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How Jonathan Kuminga and Kevon Looney represent the Warriors’ current dichotomy

Kuminga’s dynamic athleticism was used by the Warriors to fight fire with fire.

Portland Trail Blazers v Golden State Warriors Photo by Thearon W. Henderson/Getty Images

The Golden State Warriors were facing a much younger team — more athletic, more physical, and much faster than they were.

Moreover, it was a team that had the tools to disrupt whatever they wanted to do on offense. Lengthy, quick, and highly switchable — a recipe for what was the eighth-best half-court defensive rating (94.2) in the league and the best team in terms of forcing opponents into high turnover rates (16.9%).

The Warriors’ offensive struggle was one thing. While the Portland Trail Blazers were far from world beaters on offense, their collective youth and bounce pushed the Warriors around. Paint touches were easily gotten because of their explosiveness at the point of attack. Once they got into the paint, the Warriors were either too slow to respond with their help defenders or were put in rotation — which created perimeter looks for the Blazers’ shooters.

Most defensive breakdowns start at the point of attack. If the front-line coverage isn’t sound, everything else collapses:

But while the defensive breakdowns were concerning, having a relatively healthy offensive arsenal — Steph Curry, Klay Thompson, and Andrew Wiggins were all available, with Draymond Green acting as the main distributor, per usual — and putting up an offensive rating of 96.0, a half-court offensive rating of 75.6, and a turnover rate of 20.0% (higher than the worst mark in the league by 2.5 percentage points) at halftime was just plain untenable.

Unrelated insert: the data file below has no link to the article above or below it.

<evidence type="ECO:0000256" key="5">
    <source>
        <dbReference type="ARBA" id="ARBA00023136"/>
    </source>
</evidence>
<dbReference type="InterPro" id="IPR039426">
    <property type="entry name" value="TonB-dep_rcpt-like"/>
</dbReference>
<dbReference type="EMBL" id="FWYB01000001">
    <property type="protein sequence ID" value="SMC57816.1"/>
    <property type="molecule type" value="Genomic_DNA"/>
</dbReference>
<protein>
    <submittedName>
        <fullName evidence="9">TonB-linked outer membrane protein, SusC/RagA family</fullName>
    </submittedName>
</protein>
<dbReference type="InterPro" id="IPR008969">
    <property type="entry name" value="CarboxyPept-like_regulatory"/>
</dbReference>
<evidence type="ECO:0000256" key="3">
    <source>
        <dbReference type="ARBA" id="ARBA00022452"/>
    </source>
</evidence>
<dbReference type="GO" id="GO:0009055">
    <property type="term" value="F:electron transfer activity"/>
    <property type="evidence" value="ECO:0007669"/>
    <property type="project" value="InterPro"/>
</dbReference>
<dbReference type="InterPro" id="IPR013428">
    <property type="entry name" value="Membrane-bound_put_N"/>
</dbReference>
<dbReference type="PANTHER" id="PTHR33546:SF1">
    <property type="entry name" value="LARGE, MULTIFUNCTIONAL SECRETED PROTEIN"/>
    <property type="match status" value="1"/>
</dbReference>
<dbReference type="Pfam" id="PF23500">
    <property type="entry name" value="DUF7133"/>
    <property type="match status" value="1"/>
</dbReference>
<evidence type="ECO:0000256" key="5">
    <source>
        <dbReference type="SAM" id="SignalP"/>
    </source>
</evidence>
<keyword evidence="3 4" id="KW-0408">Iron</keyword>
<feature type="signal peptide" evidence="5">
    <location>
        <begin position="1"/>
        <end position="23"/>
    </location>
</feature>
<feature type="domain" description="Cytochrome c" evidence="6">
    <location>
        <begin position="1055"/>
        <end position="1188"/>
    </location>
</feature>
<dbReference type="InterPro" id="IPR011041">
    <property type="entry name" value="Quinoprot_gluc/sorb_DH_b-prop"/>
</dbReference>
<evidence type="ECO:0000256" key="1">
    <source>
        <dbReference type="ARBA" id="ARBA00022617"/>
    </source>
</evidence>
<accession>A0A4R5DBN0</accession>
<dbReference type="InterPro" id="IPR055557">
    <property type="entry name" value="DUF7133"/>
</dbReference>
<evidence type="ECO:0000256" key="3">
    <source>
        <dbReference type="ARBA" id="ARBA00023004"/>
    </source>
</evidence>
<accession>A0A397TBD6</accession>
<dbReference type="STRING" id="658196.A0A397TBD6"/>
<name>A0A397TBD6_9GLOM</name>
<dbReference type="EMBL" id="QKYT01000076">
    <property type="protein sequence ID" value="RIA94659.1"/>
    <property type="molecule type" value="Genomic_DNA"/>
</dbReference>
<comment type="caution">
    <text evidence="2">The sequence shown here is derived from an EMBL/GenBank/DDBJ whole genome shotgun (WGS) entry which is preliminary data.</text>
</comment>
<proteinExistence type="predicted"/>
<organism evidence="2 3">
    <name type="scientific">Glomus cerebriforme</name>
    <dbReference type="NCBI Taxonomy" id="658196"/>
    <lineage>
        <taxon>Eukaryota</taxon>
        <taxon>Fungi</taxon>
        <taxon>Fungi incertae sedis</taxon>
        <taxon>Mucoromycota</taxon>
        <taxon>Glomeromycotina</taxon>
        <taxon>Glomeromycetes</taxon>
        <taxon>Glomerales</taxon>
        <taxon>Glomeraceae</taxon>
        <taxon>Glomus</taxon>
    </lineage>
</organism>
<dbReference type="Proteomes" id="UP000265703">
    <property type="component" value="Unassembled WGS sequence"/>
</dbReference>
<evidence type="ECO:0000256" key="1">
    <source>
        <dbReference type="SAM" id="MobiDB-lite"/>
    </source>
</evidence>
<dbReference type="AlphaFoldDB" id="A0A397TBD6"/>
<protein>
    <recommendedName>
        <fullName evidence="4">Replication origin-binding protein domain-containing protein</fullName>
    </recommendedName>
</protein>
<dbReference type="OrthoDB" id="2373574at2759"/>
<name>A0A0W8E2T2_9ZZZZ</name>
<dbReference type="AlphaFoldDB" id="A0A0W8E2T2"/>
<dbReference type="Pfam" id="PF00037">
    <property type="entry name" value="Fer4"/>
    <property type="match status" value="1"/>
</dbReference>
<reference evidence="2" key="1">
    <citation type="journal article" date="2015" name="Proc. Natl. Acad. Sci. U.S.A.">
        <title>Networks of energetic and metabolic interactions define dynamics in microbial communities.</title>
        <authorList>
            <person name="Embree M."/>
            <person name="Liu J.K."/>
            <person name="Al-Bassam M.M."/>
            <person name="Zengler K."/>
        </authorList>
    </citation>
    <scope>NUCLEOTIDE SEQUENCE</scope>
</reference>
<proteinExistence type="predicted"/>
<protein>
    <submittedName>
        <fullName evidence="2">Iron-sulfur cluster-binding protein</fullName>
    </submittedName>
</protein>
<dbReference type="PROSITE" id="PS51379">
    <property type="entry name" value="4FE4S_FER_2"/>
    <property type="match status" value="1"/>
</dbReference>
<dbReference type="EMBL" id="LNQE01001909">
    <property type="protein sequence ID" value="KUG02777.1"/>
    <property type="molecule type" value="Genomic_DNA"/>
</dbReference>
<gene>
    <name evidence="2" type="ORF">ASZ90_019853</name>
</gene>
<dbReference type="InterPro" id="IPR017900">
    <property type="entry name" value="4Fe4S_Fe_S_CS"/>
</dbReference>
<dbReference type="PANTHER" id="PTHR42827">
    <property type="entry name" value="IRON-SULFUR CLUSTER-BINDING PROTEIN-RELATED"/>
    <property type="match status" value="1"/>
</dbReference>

The most obvious thing to point the finger at was the play of the Warriors’ starting wings. Thompson and Wiggins needed to play better — and playing better involved choosing the right shots to take and actually making them, which they haven’t been doing at the rate they’ve made them in the past.

But the one huge elephant in a room that is steadily running out of space to contain it has been Kevon Looney. Once dependable and reliable despite a clear lack of athleticism, speed, and vertical leap, it seems as if he’s been operating in a field of quicksand all season long.

Once deceptively competent as a defender in space — whether as a big in drop coverage or up to the level of the screen, or as a switch big who often has had more than a fighting chance in keeping even the shiftiest of perimeter operators in front of him — the decline in his lateral movement has lowered the Warriors’ ceiling of defensive versatility whenever Looney’s on the floor.

(The reason for that isn’t entirely clear. You can point to a two-season schedule that had him play every regular season and playoff game that may be taking its toll this season — but it’s clear that something along the way went wrongly for Looney.)

It has been forcing them to limit the coverages they use with him as the five. Anything more than drop coverage has been too much for Looney:

Offensively, Looney’s lack of explosion and speed has had negative effects on the Warriors’ half-court offense, especially in situations that make use of him as a roller. In the previous two seasons, he hovered around the mid-to-high 50s (56th percentile in 2021-22, 59th percentile in 2022-23) in terms of rim-finishing percentile.